Engineers · Programmer

What do you wish you knew after a few years into programming?

Svetlana Gluschuk QA Analyst

November 7th, 2017

My learning has been in stops and starts. Now I can feel the cumulative learning paying off. I'm also realizing there's SO much more to learn. What advice do you have for programmers just hitting their stride? Many thanks for sharing your guidance!

Gabor Nagy Founder / Chief architect at Skyline Robotics

Last updated on November 13th, 2017

I agree with @Adrian. On a related note: avoid code duplication if you possibly can. If you have absolutely no choice (e.g. you need the same functionality in multiple programming languages, or with very different SDKs/APIs), and you can't load a database, at least generate the code (variants) automatically.

Or, as I like to say:

if you have to duplicate, at least automate!

Marcin Kulawinek Software R&D specialist, can help with project or you can join my project

November 13th, 2017

"Do not start coding before you figure out at least 3 ways to solve the problem."

Stop, think and then start coding. Never in reverse order.

ramin sarmadi Developer

November 14th, 2017

Using modular pattern!

every entity should be written as module (component)

this keeps your code super simple to read and maintain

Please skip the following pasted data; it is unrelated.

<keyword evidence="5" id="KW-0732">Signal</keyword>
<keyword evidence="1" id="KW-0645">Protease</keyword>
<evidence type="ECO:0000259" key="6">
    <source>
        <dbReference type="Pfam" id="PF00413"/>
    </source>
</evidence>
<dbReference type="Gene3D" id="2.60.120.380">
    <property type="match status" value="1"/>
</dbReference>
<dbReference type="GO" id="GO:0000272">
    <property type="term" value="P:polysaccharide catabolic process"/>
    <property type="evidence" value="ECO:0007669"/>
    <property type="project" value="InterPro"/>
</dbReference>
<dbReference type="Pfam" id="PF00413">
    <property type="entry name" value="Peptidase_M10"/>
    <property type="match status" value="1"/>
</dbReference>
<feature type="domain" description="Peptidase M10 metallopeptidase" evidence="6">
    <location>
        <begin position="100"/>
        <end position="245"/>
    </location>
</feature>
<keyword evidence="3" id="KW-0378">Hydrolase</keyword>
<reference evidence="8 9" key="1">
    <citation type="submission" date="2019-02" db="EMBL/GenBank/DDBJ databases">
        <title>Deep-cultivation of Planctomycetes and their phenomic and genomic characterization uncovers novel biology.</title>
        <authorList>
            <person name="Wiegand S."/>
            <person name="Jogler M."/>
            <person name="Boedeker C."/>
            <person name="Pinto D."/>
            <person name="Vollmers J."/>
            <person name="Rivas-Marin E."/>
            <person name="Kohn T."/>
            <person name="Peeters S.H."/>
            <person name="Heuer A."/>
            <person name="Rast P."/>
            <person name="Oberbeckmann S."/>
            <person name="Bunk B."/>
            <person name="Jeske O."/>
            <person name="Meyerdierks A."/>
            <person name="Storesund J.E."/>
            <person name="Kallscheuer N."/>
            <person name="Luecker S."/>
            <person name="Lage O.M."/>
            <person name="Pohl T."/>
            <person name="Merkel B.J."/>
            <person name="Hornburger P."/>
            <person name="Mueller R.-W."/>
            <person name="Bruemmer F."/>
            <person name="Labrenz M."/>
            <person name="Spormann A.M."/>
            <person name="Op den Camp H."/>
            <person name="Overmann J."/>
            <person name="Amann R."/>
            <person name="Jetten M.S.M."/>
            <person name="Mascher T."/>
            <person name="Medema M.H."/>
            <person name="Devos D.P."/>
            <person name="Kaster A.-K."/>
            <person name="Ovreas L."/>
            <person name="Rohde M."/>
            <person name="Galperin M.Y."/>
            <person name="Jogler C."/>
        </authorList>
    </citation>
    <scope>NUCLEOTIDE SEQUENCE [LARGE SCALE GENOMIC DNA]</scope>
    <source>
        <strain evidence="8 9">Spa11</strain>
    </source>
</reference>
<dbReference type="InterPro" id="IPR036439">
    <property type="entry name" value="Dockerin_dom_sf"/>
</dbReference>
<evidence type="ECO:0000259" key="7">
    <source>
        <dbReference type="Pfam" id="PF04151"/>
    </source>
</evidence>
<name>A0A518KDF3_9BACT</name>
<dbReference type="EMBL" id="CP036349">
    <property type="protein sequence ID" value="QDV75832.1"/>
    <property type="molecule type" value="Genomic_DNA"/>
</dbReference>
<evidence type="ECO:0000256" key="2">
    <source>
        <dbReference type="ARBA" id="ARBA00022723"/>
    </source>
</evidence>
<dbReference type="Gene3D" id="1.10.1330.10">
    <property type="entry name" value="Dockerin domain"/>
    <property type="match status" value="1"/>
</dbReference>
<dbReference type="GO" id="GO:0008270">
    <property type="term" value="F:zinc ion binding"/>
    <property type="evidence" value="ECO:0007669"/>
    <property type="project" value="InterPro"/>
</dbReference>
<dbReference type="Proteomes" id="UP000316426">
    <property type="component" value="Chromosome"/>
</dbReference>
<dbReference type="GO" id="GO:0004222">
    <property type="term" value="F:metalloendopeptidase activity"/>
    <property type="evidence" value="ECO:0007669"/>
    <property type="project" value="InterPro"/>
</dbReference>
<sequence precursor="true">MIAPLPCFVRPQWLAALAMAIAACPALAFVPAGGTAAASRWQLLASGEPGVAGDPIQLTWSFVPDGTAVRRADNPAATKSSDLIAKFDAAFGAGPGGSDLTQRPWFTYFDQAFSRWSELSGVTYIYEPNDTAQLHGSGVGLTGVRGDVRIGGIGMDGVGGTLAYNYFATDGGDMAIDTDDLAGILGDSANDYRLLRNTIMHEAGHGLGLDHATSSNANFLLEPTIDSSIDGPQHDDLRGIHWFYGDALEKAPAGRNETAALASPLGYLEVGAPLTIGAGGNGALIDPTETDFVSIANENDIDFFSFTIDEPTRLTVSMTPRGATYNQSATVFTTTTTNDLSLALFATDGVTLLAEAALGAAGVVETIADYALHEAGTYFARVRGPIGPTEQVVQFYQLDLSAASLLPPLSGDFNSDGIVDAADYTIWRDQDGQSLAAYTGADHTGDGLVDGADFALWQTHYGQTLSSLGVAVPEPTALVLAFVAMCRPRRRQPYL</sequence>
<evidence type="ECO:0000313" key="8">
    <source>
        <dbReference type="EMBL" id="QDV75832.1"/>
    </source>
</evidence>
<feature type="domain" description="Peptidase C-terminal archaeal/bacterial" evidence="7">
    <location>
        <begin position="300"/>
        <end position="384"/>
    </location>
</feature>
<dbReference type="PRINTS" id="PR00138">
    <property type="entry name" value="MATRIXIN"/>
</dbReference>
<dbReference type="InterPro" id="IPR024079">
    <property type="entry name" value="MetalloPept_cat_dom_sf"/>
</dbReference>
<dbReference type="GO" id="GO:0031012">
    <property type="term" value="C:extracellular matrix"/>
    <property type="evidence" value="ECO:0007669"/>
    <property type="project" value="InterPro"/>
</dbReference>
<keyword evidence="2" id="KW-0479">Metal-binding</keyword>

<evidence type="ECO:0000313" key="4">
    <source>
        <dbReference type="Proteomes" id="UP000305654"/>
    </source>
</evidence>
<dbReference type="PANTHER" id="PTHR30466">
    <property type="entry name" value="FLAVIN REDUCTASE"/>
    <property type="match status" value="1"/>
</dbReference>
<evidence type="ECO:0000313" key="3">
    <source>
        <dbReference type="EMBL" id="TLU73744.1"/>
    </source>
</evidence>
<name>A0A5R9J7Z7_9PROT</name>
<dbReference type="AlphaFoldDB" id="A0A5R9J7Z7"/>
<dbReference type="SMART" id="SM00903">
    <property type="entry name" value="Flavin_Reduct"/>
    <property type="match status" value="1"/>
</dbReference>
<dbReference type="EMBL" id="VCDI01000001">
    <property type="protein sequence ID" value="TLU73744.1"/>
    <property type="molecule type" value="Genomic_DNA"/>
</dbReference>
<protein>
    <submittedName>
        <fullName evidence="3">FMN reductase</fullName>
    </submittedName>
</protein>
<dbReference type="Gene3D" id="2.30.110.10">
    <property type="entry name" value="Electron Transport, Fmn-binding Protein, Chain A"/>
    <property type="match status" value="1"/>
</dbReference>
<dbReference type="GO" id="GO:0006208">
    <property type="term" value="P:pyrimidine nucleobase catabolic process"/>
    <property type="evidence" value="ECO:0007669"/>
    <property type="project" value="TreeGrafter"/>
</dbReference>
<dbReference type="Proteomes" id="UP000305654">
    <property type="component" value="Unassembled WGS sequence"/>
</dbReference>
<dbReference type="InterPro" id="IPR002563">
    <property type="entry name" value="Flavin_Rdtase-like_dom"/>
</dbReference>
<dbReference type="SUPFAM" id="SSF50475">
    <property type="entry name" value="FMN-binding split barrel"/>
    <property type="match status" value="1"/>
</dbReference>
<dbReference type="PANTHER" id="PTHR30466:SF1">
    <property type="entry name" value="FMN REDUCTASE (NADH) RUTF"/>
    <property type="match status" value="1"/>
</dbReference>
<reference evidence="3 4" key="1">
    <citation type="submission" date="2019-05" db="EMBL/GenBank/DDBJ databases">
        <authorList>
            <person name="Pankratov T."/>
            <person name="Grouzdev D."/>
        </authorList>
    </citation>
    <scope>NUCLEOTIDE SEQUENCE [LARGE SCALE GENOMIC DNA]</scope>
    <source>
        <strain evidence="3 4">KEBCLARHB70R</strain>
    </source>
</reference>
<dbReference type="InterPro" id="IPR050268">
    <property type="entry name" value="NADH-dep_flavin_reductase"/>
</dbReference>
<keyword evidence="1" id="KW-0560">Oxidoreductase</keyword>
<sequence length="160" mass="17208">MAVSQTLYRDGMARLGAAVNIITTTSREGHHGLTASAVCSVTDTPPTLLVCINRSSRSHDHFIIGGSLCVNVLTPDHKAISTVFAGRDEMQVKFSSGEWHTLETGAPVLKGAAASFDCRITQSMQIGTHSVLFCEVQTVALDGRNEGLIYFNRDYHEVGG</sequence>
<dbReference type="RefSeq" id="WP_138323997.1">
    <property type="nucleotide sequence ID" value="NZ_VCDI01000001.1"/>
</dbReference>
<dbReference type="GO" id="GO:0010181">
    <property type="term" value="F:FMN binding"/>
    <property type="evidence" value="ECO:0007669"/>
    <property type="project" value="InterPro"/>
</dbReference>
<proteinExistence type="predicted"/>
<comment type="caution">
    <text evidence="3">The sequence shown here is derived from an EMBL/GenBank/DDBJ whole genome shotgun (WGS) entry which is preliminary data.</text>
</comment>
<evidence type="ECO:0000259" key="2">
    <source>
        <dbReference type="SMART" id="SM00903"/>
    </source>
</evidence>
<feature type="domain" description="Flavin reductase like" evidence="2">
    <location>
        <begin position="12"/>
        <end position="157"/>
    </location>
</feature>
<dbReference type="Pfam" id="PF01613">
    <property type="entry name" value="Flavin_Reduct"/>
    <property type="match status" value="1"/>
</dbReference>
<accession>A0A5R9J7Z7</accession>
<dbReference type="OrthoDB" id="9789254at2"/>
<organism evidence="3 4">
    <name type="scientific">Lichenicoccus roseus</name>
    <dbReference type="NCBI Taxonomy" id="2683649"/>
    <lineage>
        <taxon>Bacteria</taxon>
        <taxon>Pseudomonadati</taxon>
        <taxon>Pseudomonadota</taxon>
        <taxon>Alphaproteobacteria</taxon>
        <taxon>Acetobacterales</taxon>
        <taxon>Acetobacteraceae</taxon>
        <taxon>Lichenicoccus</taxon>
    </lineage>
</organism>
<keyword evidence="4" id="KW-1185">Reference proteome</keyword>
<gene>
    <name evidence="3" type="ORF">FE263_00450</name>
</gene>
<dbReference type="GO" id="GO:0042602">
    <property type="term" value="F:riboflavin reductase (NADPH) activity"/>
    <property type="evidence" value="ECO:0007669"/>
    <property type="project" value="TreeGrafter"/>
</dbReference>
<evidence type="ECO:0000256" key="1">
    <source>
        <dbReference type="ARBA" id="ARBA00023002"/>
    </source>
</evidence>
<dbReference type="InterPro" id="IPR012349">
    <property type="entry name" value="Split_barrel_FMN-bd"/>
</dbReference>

for example many developers keeps all models in a folder, all views in another folder and all controllers in another folder.

when your application gets bigger finding and changing code became huge headache

Carl Hunter Roach @CarlHunterRoach

November 19th, 2017


- writing code is cheap.

- one learns about a problem while writing code.

- maintaining and extending code can be expensive.

Be prepared to throw code away and start again.

Gabor Nagy Founder / Chief architect at Skyline Robotics

Last updated on November 8th, 2017

The most important lesson I've learned after many years is to always think a design through thoroughly, before you start typing code, even if it takes days, or a week or two.

This will save you a lot of time and effort down the line. Unless it's a trivial problem, I always ask myself: "is this a robust solution that will work well with all kinds of situations, even extreme cases, or am I going to have to redesign it after 5-10 years?"

Also: "am I going to be able to brag about this design, or is it a hack that I'll be ashamed of?"

Unfortunately, this mind set is in direct opposition to the "white board coding" skills commonly tested at job interviews, but it will pay huge dividends in the long run.

Hacks may be tempting, especially when tight deadlines are involved, but they can backfire and end up being the very reason deadlines are missed, or worse: the product may end up so bad that it fails in the market, and / or your company is sued out of business due to some damage your product caused.


A thousand hacks never add up to great software!

- me :)

Adrian Leishman Full stack developer and SEO expert with a strong business understanding

November 8th, 2017

I wish I knew to make classes and functions as generic as possible. Don't hard code anything (not even text). Always assume that the display (view) layer will need to change because of branding or template changes. Generic functions allow for reuse and smaller/simpler code.

Databases are kings. Changing a title in a database table field is far simpler than recompiling code and can be done via a user interface without the need for a developer.